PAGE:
A dear friend of mine recently told me of a trick she played on her cat, Fred. She and Fred often play hide and seek throughout their house. He’s unusually intelligent – even for a cat.
I giggle when I think of her trick: she has 2 doorways side by side in her home. She put the toes of her slippers poking out the 2nd doorway while she hid within the first doorway. Sure enough, she saw him stalking her slippers, thinking they were her feet. He was so intent in sneaking up on her slippers that he walked right past her in the first doorway. As he pounced on her slippers, surely thinking he was on surprise attack, she jumped out of the first doorway to surprise him! She says Fred did a couple 360s and a skid out and had to rest for the remainder of the day.
We all have funny little routines with our pets. Our relationships with our pets are special. My pets are my family. I have long thought that our pets are our best friends, often closer to us than our human family members and our significant others. When I began working with the team at ADW, I was advised that our customers who purchase diabetic supplies for their pets are more compliant and regular in their orders for their pets than our customers who purchase diabetic supplies for themselves. Based on my interactions with our pet customers, I believe this! There is little we won’t do for our beloved pets.
Recently one of our ADW customers mentioned to me that she had a medical emergency and refused to go to the hospital until her folks could get to town to care for her diabetic dog. She now has other back up plans in place. I’m not recommending you do what she did, but that’s love. We often take better care of our pets than we take care of ourselves. Let’s change that. It struck me that to best take care of our pets we should take care of ourselves! Her email got me thinking about the Big Picture:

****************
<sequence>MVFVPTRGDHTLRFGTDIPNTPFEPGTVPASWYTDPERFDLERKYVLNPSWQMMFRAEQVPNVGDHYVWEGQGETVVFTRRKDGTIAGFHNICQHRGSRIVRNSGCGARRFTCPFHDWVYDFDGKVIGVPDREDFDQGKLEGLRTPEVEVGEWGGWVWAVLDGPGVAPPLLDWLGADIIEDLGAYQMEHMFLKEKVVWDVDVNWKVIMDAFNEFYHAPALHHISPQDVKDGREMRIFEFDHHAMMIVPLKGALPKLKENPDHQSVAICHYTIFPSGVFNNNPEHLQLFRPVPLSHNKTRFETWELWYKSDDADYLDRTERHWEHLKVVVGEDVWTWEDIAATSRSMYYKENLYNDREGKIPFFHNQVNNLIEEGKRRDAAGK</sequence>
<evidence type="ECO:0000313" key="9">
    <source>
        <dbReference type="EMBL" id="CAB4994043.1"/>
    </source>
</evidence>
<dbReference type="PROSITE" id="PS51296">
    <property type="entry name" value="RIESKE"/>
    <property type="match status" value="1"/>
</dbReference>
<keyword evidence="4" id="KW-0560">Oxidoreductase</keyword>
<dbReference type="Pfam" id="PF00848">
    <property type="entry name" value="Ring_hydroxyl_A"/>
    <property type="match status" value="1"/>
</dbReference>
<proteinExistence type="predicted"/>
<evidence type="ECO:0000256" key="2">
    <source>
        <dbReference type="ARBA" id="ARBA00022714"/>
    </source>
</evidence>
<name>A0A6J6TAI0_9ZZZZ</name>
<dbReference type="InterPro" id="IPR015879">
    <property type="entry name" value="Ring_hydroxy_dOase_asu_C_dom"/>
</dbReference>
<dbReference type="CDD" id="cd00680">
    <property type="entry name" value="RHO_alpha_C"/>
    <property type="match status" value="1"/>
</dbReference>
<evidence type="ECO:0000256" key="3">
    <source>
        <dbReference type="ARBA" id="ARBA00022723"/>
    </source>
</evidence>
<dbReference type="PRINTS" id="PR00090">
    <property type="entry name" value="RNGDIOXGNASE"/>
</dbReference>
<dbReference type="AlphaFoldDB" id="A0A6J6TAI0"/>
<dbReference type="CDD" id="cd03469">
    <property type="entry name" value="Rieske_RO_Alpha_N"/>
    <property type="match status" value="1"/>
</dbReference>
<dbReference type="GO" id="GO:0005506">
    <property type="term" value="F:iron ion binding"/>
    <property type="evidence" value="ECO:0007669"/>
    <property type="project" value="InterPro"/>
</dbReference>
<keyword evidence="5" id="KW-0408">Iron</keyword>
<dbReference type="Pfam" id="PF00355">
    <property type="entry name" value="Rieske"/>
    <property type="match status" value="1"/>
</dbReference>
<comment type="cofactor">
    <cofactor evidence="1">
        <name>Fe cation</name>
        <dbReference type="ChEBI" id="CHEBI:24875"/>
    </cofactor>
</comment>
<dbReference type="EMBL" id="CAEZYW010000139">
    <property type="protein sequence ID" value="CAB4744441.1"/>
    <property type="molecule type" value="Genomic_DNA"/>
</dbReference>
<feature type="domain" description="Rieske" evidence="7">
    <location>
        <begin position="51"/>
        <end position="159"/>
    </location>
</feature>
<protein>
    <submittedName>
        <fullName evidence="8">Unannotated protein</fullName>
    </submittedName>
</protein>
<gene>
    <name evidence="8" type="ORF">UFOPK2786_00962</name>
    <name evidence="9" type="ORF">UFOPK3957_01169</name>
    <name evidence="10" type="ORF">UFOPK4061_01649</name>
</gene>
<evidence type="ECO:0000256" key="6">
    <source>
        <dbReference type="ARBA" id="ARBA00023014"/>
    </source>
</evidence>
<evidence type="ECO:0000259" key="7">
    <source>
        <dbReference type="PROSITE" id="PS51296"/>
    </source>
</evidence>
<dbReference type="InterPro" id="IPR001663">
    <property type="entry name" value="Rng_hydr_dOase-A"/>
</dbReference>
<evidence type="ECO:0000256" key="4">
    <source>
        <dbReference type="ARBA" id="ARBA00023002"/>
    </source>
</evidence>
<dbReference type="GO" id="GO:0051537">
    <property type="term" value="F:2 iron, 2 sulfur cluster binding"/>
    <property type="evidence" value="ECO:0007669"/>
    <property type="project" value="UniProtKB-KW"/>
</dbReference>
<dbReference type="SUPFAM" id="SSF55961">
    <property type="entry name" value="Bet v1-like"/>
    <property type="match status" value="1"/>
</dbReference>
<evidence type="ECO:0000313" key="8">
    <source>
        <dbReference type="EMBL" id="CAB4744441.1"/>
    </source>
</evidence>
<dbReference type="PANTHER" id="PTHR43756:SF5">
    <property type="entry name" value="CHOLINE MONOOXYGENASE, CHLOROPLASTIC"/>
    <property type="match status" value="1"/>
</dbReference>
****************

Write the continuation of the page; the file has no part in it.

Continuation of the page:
- If you have high blood pressure or are living a high-stress lifestyle or have other health issues, make appropriate changes. Eat your veggies. Try yoga. Go for a daily walk or swim. Drive right past that fast food restaurant and instead go home and have a healthy salad. We all know what we are supposed to do! We need to be healthy so that we can take care of our pets.
- If you do have an unforeseen problem, make sure you have friends and family and neighbors who can help take care of your diabetic pet until you are able to take over the reigns again. Have your pet’s routine, insulin dose and dietary needs clearly written down in advance should you be unable to personally care for your pet. Have all the medical supplies in a designated area that will be easy to find.
- Communicate with your veterinarian. Recently a client apologized for repeatedly contacting me about her cat which has urinary issues. I emphasized that it is my pleasure to interact with her. I would much rather discuss a situation ad nauseam than later wish we had better communicated! Never feel guilty for “bothering” your vet. We became veterinarians to help animals. It is our job to communicate with clients.
- Mention your pet in your will or advanced directive. Speak with your financial and legal advisor to have a guardian for your pet should something ever happen to you.
NOTE: Consult your Veterinarian first to make sure my recommendations fit your special health needs.